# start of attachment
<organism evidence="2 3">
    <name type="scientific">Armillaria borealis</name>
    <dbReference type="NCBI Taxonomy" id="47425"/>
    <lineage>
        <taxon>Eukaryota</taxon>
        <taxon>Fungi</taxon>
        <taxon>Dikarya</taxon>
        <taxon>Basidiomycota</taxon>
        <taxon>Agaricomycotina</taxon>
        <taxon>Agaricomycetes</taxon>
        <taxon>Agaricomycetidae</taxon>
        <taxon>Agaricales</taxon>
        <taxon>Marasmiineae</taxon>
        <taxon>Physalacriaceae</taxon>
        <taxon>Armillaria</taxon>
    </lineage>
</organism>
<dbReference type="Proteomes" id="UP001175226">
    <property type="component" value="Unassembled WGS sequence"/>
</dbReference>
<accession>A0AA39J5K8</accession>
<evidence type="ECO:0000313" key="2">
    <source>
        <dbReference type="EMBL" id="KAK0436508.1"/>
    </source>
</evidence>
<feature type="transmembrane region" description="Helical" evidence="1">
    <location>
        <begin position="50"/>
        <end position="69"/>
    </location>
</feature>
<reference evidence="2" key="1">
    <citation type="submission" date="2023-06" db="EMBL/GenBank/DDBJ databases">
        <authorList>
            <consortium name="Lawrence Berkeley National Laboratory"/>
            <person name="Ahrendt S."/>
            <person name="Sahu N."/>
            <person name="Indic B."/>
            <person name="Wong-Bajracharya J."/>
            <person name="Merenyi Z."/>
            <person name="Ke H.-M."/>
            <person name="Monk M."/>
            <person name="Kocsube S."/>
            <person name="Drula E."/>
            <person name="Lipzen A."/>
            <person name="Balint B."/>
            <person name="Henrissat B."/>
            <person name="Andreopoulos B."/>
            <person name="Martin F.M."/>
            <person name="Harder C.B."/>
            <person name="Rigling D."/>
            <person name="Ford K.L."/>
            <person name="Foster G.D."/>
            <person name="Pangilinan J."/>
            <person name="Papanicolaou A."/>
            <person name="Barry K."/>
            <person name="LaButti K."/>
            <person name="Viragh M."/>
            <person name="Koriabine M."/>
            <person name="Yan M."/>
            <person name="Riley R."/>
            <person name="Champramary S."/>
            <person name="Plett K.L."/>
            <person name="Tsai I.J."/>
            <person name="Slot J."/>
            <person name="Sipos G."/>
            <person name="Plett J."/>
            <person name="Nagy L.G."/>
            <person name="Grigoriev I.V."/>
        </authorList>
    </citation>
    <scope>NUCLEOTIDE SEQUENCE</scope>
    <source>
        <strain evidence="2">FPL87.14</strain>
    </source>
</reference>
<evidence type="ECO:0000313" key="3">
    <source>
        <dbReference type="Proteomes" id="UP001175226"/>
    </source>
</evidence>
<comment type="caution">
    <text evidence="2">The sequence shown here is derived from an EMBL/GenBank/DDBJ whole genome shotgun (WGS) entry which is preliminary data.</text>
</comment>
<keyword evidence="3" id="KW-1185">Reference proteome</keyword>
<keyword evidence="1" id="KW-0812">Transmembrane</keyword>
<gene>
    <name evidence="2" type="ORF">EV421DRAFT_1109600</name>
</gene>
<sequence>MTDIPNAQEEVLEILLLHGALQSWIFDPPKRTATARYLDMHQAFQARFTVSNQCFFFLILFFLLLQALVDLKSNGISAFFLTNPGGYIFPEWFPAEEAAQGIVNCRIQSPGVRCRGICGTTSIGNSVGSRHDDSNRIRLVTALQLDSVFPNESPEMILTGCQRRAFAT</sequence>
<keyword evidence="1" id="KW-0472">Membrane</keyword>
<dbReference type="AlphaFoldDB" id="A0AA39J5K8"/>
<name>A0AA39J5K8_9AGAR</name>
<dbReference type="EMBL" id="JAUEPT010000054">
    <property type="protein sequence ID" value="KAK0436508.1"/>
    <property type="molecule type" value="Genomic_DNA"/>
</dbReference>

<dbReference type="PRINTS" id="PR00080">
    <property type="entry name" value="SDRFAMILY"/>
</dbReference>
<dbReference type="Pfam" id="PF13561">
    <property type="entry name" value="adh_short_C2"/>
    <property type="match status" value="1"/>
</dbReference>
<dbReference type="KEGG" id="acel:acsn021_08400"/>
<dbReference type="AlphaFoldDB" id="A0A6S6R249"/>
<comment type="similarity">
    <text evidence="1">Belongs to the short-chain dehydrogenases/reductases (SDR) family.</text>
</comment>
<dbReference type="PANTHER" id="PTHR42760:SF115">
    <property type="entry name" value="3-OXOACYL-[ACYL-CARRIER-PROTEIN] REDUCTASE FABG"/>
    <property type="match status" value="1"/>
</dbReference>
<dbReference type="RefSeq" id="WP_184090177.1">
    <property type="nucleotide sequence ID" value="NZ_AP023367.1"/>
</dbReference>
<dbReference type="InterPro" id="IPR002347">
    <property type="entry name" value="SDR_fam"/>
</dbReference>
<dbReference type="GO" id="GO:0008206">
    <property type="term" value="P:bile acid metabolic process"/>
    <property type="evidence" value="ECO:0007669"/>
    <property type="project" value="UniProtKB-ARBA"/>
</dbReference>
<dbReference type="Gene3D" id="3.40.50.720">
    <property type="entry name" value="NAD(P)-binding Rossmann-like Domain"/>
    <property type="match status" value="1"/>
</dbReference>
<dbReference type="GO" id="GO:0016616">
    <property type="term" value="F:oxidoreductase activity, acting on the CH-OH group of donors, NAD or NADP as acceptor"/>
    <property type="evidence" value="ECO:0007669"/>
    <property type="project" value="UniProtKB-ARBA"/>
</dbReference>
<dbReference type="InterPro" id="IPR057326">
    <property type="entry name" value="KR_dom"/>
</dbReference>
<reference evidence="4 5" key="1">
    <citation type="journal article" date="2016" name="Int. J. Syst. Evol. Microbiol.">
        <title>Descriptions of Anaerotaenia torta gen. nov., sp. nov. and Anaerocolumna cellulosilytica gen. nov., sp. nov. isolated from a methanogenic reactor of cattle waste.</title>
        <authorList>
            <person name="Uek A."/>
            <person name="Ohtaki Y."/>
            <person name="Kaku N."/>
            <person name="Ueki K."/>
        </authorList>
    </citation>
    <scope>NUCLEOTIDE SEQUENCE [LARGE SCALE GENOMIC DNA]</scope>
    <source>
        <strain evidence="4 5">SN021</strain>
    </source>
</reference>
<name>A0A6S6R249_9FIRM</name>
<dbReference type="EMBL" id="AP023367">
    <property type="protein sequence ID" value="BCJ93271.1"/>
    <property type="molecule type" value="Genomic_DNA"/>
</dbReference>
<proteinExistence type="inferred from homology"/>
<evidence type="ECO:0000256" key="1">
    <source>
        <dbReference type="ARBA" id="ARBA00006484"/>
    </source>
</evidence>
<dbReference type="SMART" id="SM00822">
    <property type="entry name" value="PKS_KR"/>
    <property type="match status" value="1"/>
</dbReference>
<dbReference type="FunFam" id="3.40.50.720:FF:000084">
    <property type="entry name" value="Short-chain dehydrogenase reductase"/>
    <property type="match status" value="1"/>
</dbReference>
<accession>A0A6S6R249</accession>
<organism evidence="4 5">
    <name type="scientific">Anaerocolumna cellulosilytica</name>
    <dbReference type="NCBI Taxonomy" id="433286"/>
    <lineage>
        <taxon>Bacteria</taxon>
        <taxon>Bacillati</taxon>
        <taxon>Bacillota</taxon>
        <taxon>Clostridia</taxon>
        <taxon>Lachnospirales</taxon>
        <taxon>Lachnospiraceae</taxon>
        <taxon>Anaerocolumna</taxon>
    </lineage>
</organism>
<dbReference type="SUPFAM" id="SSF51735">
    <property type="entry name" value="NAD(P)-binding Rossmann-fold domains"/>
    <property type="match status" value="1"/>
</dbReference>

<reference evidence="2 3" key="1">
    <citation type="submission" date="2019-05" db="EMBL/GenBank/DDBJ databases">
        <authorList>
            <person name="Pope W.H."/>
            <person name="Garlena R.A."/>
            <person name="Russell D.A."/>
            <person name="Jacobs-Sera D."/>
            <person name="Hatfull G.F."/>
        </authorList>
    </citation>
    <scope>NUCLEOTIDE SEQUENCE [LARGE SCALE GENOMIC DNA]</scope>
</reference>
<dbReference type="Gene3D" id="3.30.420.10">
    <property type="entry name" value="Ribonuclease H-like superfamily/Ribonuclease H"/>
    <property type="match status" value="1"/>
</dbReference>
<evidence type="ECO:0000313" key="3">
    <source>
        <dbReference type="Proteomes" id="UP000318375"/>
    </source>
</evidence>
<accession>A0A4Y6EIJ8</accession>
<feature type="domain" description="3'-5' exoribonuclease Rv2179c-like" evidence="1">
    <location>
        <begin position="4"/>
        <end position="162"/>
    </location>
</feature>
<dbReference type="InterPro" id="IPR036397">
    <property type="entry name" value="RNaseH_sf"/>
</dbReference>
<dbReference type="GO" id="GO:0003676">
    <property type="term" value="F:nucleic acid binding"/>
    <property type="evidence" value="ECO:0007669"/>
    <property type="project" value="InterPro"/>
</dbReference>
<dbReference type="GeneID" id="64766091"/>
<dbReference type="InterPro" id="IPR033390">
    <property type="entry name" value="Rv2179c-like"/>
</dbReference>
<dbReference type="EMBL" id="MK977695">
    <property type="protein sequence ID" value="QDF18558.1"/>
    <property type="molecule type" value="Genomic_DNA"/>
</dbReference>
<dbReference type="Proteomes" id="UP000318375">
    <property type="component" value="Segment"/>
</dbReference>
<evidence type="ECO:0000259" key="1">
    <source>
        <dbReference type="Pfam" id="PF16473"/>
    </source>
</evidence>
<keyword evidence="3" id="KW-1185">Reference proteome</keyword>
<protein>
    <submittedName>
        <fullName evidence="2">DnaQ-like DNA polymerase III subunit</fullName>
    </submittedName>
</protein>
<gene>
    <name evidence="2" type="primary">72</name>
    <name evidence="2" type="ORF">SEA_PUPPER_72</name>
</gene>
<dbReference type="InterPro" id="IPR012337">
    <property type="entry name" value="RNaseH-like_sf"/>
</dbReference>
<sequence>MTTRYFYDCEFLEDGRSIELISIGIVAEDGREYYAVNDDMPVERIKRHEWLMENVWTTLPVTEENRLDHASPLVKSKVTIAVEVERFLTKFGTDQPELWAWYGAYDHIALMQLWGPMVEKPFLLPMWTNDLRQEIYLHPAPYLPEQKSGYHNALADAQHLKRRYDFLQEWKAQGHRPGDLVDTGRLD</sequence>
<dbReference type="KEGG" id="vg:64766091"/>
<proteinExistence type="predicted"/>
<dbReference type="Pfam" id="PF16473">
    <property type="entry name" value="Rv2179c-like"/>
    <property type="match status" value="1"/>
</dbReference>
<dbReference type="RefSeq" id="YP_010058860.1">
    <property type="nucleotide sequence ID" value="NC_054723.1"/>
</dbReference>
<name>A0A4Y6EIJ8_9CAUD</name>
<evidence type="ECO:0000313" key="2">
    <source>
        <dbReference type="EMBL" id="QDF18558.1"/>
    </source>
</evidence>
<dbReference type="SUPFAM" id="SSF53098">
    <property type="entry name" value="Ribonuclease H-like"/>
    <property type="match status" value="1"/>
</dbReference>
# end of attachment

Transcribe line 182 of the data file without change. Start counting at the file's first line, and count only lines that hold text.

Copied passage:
        <taxon>Lachnospiraceae</taxon>